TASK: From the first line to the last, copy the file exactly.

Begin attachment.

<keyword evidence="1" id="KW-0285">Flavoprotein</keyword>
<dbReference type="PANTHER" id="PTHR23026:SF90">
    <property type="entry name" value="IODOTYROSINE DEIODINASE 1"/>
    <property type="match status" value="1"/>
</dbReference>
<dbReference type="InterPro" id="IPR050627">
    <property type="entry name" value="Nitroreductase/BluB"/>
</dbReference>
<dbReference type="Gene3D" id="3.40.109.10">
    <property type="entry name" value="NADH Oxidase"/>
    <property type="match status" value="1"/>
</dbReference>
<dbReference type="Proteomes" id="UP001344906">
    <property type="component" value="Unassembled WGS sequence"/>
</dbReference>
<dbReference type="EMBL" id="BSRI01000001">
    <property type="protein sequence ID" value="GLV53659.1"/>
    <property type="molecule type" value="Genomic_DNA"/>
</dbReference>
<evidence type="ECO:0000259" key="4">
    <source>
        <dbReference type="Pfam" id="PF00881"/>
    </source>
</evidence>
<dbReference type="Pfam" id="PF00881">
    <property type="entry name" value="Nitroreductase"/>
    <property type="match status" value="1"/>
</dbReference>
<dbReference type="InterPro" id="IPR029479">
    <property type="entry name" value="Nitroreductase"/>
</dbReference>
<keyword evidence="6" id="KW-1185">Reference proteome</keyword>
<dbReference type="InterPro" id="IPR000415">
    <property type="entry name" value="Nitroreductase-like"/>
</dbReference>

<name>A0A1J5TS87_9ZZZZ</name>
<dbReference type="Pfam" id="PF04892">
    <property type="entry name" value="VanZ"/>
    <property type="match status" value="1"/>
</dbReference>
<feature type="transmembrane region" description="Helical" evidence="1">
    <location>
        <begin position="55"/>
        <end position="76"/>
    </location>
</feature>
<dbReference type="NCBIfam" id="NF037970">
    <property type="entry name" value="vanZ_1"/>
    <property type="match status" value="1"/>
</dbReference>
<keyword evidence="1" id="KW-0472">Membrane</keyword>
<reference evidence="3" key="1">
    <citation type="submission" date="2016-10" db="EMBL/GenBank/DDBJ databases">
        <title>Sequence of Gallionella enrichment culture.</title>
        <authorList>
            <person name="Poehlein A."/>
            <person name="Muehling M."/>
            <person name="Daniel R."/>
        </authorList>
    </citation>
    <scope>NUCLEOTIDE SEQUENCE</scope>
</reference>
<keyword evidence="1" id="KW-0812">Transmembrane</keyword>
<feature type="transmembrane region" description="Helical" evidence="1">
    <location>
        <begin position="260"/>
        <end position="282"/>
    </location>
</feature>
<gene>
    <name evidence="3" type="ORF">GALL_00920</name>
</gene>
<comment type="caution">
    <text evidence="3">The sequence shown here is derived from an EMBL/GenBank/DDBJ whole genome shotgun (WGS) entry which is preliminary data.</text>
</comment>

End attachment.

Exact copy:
<keyword evidence="1" id="KW-0285">Flavoprotein</keyword>
<dbReference type="PANTHER" id="PTHR23026:SF90">
    <property type="entry name" value="IODOTYROSINE DEIODINASE 1"/>
    <property type="match status" value="1"/>
</dbReference>
<dbReference type="InterPro" id="IPR050627">
    <property type="entry name" value="Nitroreductase/BluB"/>
</dbReference>
<dbReference type="Gene3D" id="3.40.109.10">
    <property type="entry name" value="NADH Oxidase"/>
    <property type="match status" value="1"/>
</dbReference>
<dbReference type="Proteomes" id="UP001344906">
    <property type="component" value="Unassembled WGS sequence"/>
</dbReference>
<dbReference type="EMBL" id="BSRI01000001">
    <property type="protein sequence ID" value="GLV53659.1"/>
    <property type="molecule type" value="Genomic_DNA"/>
</dbReference>
<evidence type="ECO:0000259" key="4">
    <source>
        <dbReference type="Pfam" id="PF00881"/>
    </source>
</evidence>
<dbReference type="Pfam" id="PF00881">
    <property type="entry name" value="Nitroreductase"/>
    <property type="match status" value="1"/>
</dbReference>
<dbReference type="InterPro" id="IPR029479">
    <property type="entry name" value="Nitroreductase"/>
</dbReference>
<keyword evidence="6" id="KW-1185">Reference proteome</keyword>
<dbReference type="InterPro" id="IPR000415">
    <property type="entry name" value="Nitroreductase-like"/>
</dbReference>

<name>A0A1J5TS87_9ZZZZ</name>
<dbReference type="Pfam" id="PF04892">
    <property type="entry name" value="VanZ"/>
    <property type="match status" value="1"/>
</dbReference>
<feature type="transmembrane region" description="Helical" evidence="1">
    <location>
        <begin position="55"/>
        <end position="76"/>
    </location>
</feature>
<dbReference type="NCBIfam" id="NF037970">
    <property type="entry name" value="vanZ_1"/>
    <property type="match status" value="1"/>
</dbReference>
<keyword evidence="1" id="KW-0472">Membrane</keyword>
<reference evidence="3" key="1">
    <citation type="submission" date="2016-10" db="EMBL/GenBank/DDBJ databases">
        <title>Sequence of Gallionella enrichment culture.</title>
        <authorList>
            <person name="Poehlein A."/>
            <person name="Muehling M."/>
            <person name="Daniel R."/>
        </authorList>
    </citation>
    <scope>NUCLEOTIDE SEQUENCE</scope>
</reference>
<keyword evidence="1" id="KW-0812">Transmembrane</keyword>
<feature type="transmembrane region" description="Helical" evidence="1">
    <location>
        <begin position="260"/>
        <end position="282"/>
    </location>
</feature>
<gene>
    <name evidence="3" type="ORF">GALL_00920</name>
</gene>
<comment type="caution">
    <text evidence="3">The sequence shown here is derived from an EMBL/GenBank/DDBJ whole genome shotgun (WGS) entry which is preliminary data.</text>
</comment>